Also in this playlist...
This transcript is automatically generated
How children succeed that's -- talking about right now parents listen up because one author says letting.
Our children failed can be beneficial and that failure is a key component in developing strong characteristics.
To survive -- it later in life in tennis now is that author Paul tough he's a father.
And he's getting a lot of feedback from this bestselling book how children succeed good morning to -- Good morning there's so much to get through in this book I encourage all parents to go out and read this because there are some.
Very differing points of view of let's start with one of your tips which is to praise children's efforts but in a certain way what.
Well the -- at the center of the book is that.
We've been putting way too much emphasis on IQ and what he's help children build up its characters tracks like grit and curiosity and conscientious that's.
The reality is that when we -- kids for their talent when we tell them you know you're geniuses -- brilliant -- -- what it does is it makes them think that this is just something they can't control of something it's something they're born with.
When we communicate to them.
That why they succeed is because of hard work we praise their effort.
It -- -- a very different message it's that says you know -- got to try harder I can actually make a difference in how well I do from and that has an enormously positive and -- impact on how kids do and challenges -- absolutely also.
I know a lot of Taipei parents lot of helicopter parents they need to in this is when your tips let your kids fail every once in awhile.
Yeah that's a big one and and you know I can sympathize with those parents because.
-- -- there's something deep in my DNA and all all of our DNA that wants to protect our kids from failure from challenge.
But the reality is that when kids don't have the opportunity to really failed to struggle at something.
They miss out on these character building opportunities character strengths like.
Grit and self control are born out of failure and when we protect our kids too much and don't let them experience real failure they miss out on -- opportunity to develop -- strength.
And in fact in the book you talk about IQ verses some of those characteristics like curiosity.
Perseverance conscientious in this gratitude.
-- you say that don't always end up being better predictors.
Of how well kids will do in life why.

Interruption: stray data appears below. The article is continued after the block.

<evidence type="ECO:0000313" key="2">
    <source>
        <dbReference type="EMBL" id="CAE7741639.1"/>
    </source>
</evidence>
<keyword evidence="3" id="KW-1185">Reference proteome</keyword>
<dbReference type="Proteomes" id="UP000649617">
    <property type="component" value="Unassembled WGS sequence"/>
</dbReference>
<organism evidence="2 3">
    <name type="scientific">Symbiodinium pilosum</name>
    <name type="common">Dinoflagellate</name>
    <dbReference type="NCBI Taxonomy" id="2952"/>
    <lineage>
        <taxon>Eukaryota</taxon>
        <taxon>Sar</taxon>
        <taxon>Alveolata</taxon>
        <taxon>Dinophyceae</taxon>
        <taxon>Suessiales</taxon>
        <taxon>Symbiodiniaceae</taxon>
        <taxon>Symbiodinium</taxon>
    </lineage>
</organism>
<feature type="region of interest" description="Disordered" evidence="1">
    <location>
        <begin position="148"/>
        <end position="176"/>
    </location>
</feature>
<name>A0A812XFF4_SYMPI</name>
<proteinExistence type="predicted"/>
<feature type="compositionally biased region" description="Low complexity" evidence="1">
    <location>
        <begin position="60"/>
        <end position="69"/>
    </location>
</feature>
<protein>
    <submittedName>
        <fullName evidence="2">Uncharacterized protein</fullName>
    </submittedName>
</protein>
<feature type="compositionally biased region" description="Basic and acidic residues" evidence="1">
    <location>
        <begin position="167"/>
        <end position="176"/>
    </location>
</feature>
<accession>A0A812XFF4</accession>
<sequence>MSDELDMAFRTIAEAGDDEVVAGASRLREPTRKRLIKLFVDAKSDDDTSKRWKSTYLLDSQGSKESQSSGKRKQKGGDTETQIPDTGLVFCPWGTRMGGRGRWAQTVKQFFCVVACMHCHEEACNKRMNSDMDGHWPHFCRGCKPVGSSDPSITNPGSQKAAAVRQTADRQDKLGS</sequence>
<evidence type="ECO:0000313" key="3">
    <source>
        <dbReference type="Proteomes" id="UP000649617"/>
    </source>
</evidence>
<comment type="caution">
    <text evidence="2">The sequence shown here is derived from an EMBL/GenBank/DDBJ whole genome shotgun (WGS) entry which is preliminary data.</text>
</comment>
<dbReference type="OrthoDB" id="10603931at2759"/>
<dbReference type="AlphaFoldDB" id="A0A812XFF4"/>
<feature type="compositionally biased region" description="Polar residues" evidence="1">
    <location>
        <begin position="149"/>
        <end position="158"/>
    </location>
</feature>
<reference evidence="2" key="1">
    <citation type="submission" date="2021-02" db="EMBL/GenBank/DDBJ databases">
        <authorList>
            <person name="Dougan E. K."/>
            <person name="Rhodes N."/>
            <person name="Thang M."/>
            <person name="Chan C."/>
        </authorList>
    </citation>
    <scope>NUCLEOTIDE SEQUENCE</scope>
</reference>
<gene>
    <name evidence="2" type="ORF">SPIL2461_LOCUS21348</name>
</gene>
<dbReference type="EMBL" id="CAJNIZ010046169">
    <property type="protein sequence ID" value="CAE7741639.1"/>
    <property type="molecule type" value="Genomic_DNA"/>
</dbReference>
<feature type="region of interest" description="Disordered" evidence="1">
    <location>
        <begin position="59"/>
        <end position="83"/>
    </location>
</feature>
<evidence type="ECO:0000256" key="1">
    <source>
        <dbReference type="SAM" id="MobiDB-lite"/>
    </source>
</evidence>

Well I think for a lot of reasons I went and looked at research from a lot of different fields economics and neuroscience and psychology and all pointing in the same direction.
IQ certainly matters it helps to be Smart but we put way too much emphasis -- And the reality is that if kids have things like grit and self control.
They can leverage that intelligence that can deal with real problems -- -- sure if all they have is like you they're gonna meet those challenges and get completely -- I read that one of the things about is going through the process of writing this book you now as a parent are more relaxed.
You know you're not such a hurry to have -- -- be the first Randal learned reading or writing and counting and stuff like that.
You're right I was one of those anxious parents and my son was born three years ago I thought I you know had to get those.
Mozart CD is the baby Einstein dvds right there in the maternity ward.
But reading all of this research help me to calm down and a lot of what I am trying to do now that my son is three and a half is is to pull back a little -- relax to let him.
Solve more of its own problems -- some of his own battles in the fall sometimes and not always get help back up.
I think that's really what he wants he wants to demonstrate his independence and the more that I let him do that the more I think he's gonna develop these character strength.
They're gonna make a huge difference form later on -- Paul he may be three but he needs to be -- -- -- and I.
-- that he needs to fail according to you to succeed this is an amazing book Paul tough author of how children succeed.
Filter by section